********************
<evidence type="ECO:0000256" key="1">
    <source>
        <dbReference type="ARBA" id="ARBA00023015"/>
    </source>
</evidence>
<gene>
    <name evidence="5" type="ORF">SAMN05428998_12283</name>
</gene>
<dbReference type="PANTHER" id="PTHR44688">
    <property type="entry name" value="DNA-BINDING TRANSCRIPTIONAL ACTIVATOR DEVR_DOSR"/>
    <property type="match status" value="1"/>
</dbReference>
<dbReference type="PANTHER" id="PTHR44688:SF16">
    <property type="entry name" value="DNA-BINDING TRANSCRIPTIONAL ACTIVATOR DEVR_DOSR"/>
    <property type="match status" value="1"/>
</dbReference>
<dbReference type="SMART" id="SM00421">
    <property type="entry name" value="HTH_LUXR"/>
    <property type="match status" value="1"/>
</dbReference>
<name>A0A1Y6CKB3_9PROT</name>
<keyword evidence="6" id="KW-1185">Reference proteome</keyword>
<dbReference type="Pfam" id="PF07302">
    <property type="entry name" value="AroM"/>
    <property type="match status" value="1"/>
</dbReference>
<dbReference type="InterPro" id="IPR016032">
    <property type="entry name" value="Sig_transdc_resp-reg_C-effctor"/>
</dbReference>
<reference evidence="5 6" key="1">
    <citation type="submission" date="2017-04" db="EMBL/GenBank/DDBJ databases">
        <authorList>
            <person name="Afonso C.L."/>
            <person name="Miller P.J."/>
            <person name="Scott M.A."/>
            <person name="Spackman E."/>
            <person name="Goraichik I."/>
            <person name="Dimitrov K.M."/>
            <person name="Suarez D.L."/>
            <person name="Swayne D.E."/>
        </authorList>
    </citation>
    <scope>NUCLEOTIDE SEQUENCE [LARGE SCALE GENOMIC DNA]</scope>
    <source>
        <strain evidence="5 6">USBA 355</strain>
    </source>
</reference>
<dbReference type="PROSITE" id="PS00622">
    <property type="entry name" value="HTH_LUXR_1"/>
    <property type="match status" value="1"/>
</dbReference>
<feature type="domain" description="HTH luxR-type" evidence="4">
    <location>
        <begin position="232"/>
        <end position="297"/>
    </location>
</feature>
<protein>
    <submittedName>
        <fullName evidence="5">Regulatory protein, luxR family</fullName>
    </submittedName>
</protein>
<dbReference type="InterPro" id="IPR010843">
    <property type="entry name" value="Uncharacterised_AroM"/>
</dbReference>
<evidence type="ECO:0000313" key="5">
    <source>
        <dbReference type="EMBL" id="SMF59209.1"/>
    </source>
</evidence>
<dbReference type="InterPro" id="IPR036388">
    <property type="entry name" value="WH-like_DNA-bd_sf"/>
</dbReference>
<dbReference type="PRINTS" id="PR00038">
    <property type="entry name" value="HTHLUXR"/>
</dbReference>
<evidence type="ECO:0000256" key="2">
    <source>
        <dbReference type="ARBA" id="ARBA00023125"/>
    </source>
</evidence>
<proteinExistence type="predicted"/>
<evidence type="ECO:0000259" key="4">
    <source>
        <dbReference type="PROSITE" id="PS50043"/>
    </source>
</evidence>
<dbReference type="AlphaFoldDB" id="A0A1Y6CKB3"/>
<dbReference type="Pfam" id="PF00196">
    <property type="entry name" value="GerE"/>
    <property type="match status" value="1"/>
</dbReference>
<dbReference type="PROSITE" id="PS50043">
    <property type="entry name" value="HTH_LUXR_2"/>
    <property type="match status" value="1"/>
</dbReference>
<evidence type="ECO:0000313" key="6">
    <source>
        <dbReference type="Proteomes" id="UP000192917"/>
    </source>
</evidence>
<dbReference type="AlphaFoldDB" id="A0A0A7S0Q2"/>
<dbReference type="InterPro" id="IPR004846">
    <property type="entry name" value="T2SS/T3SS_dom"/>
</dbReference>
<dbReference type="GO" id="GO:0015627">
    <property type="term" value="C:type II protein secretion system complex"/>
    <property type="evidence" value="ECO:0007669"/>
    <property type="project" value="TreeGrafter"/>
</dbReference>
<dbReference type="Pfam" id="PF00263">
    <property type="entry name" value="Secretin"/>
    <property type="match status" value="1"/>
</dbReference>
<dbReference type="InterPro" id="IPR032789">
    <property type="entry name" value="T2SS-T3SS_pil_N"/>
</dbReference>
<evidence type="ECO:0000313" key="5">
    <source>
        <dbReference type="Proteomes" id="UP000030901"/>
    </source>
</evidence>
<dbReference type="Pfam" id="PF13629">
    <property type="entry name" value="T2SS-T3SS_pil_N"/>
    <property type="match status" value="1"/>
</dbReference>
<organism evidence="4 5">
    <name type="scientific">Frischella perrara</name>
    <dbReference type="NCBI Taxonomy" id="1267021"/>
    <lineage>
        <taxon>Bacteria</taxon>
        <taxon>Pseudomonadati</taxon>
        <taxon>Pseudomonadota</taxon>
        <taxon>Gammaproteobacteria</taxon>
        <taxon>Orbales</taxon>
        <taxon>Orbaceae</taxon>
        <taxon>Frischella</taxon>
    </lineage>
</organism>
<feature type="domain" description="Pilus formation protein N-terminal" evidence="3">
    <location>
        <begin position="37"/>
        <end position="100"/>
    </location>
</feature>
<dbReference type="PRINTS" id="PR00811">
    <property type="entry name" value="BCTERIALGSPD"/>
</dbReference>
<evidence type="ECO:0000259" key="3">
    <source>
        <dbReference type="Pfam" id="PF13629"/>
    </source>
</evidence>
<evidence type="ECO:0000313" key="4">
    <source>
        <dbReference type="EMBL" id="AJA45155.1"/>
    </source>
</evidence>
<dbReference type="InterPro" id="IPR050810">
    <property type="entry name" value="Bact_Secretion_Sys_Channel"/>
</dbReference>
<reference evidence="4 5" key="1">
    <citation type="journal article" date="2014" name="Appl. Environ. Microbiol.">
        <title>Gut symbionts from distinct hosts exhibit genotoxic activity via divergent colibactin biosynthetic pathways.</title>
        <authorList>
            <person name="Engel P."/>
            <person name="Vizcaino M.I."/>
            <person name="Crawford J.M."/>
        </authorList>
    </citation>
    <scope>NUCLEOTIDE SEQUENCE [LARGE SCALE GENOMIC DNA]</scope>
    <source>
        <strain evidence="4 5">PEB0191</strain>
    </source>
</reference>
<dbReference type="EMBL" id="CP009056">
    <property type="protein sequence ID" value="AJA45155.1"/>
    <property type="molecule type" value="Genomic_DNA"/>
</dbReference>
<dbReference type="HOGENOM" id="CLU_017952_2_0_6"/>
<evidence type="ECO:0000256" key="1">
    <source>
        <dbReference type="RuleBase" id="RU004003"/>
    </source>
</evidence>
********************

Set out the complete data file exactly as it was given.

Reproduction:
<evidence type="ECO:0000256" key="1">
    <source>
        <dbReference type="ARBA" id="ARBA00023015"/>
    </source>
</evidence>
<gene>
    <name evidence="5" type="ORF">SAMN05428998_12283</name>
</gene>
<dbReference type="PANTHER" id="PTHR44688">
    <property type="entry name" value="DNA-BINDING TRANSCRIPTIONAL ACTIVATOR DEVR_DOSR"/>
    <property type="match status" value="1"/>
</dbReference>
<dbReference type="PANTHER" id="PTHR44688:SF16">
    <property type="entry name" value="DNA-BINDING TRANSCRIPTIONAL ACTIVATOR DEVR_DOSR"/>
    <property type="match status" value="1"/>
</dbReference>
<dbReference type="SMART" id="SM00421">
    <property type="entry name" value="HTH_LUXR"/>
    <property type="match status" value="1"/>
</dbReference>
<name>A0A1Y6CKB3_9PROT</name>
<keyword evidence="6" id="KW-1185">Reference proteome</keyword>
<dbReference type="Pfam" id="PF07302">
    <property type="entry name" value="AroM"/>
    <property type="match status" value="1"/>
</dbReference>
<dbReference type="InterPro" id="IPR016032">
    <property type="entry name" value="Sig_transdc_resp-reg_C-effctor"/>
</dbReference>
<reference evidence="5 6" key="1">
    <citation type="submission" date="2017-04" db="EMBL/GenBank/DDBJ databases">
        <authorList>
            <person name="Afonso C.L."/>
            <person name="Miller P.J."/>
            <person name="Scott M.A."/>
            <person name="Spackman E."/>
            <person name="Goraichik I."/>
            <person name="Dimitrov K.M."/>
            <person name="Suarez D.L."/>
            <person name="Swayne D.E."/>
        </authorList>
    </citation>
    <scope>NUCLEOTIDE SEQUENCE [LARGE SCALE GENOMIC DNA]</scope>
    <source>
        <strain evidence="5 6">USBA 355</strain>
    </source>
</reference>
<dbReference type="PROSITE" id="PS00622">
    <property type="entry name" value="HTH_LUXR_1"/>
    <property type="match status" value="1"/>
</dbReference>
<feature type="domain" description="HTH luxR-type" evidence="4">
    <location>
        <begin position="232"/>
        <end position="297"/>
    </location>
</feature>
<protein>
    <submittedName>
        <fullName evidence="5">Regulatory protein, luxR family</fullName>
    </submittedName>
</protein>
<dbReference type="InterPro" id="IPR010843">
    <property type="entry name" value="Uncharacterised_AroM"/>
</dbReference>
<evidence type="ECO:0000313" key="5">
    <source>
        <dbReference type="EMBL" id="SMF59209.1"/>
    </source>
</evidence>
<dbReference type="InterPro" id="IPR036388">
    <property type="entry name" value="WH-like_DNA-bd_sf"/>
</dbReference>
<dbReference type="PRINTS" id="PR00038">
    <property type="entry name" value="HTHLUXR"/>
</dbReference>
<evidence type="ECO:0000256" key="2">
    <source>
        <dbReference type="ARBA" id="ARBA00023125"/>
    </source>
</evidence>
<proteinExistence type="predicted"/>
<evidence type="ECO:0000259" key="4">
    <source>
        <dbReference type="PROSITE" id="PS50043"/>
    </source>
</evidence>
<dbReference type="AlphaFoldDB" id="A0A1Y6CKB3"/>
<dbReference type="Pfam" id="PF00196">
    <property type="entry name" value="GerE"/>
    <property type="match status" value="1"/>
</dbReference>
<dbReference type="PROSITE" id="PS50043">
    <property type="entry name" value="HTH_LUXR_2"/>
    <property type="match status" value="1"/>
</dbReference>
<evidence type="ECO:0000313" key="6">
    <source>
        <dbReference type="Proteomes" id="UP000192917"/>
    </source>
</evidence>
<dbReference type="AlphaFoldDB" id="A0A0A7S0Q2"/>
<dbReference type="InterPro" id="IPR004846">
    <property type="entry name" value="T2SS/T3SS_dom"/>
</dbReference>
<dbReference type="GO" id="GO:0015627">
    <property type="term" value="C:type II protein secretion system complex"/>
    <property type="evidence" value="ECO:0007669"/>
    <property type="project" value="TreeGrafter"/>
</dbReference>
<dbReference type="Pfam" id="PF00263">
    <property type="entry name" value="Secretin"/>
    <property type="match status" value="1"/>
</dbReference>
<dbReference type="InterPro" id="IPR032789">
    <property type="entry name" value="T2SS-T3SS_pil_N"/>
</dbReference>
<evidence type="ECO:0000313" key="5">
    <source>
        <dbReference type="Proteomes" id="UP000030901"/>
    </source>
</evidence>
<dbReference type="Pfam" id="PF13629">
    <property type="entry name" value="T2SS-T3SS_pil_N"/>
    <property type="match status" value="1"/>
</dbReference>
<organism evidence="4 5">
    <name type="scientific">Frischella perrara</name>
    <dbReference type="NCBI Taxonomy" id="1267021"/>
    <lineage>
        <taxon>Bacteria</taxon>
        <taxon>Pseudomonadati</taxon>
        <taxon>Pseudomonadota</taxon>
        <taxon>Gammaproteobacteria</taxon>
        <taxon>Orbales</taxon>
        <taxon>Orbaceae</taxon>
        <taxon>Frischella</taxon>
    </lineage>
</organism>
<feature type="domain" description="Pilus formation protein N-terminal" evidence="3">
    <location>
        <begin position="37"/>
        <end position="100"/>
    </location>
</feature>
<dbReference type="PRINTS" id="PR00811">
    <property type="entry name" value="BCTERIALGSPD"/>
</dbReference>
<evidence type="ECO:0000259" key="3">
    <source>
        <dbReference type="Pfam" id="PF13629"/>
    </source>
</evidence>
<evidence type="ECO:0000313" key="4">
    <source>
        <dbReference type="EMBL" id="AJA45155.1"/>
    </source>
</evidence>
<dbReference type="InterPro" id="IPR050810">
    <property type="entry name" value="Bact_Secretion_Sys_Channel"/>
</dbReference>
<reference evidence="4 5" key="1">
    <citation type="journal article" date="2014" name="Appl. Environ. Microbiol.">
        <title>Gut symbionts from distinct hosts exhibit genotoxic activity via divergent colibactin biosynthetic pathways.</title>
        <authorList>
            <person name="Engel P."/>
            <person name="Vizcaino M.I."/>
            <person name="Crawford J.M."/>
        </authorList>
    </citation>
    <scope>NUCLEOTIDE SEQUENCE [LARGE SCALE GENOMIC DNA]</scope>
    <source>
        <strain evidence="4 5">PEB0191</strain>
    </source>
</reference>
<dbReference type="EMBL" id="CP009056">
    <property type="protein sequence ID" value="AJA45155.1"/>
    <property type="molecule type" value="Genomic_DNA"/>
</dbReference>
<dbReference type="HOGENOM" id="CLU_017952_2_0_6"/>
<evidence type="ECO:0000256" key="1">
    <source>
        <dbReference type="RuleBase" id="RU004003"/>
    </source>
</evidence>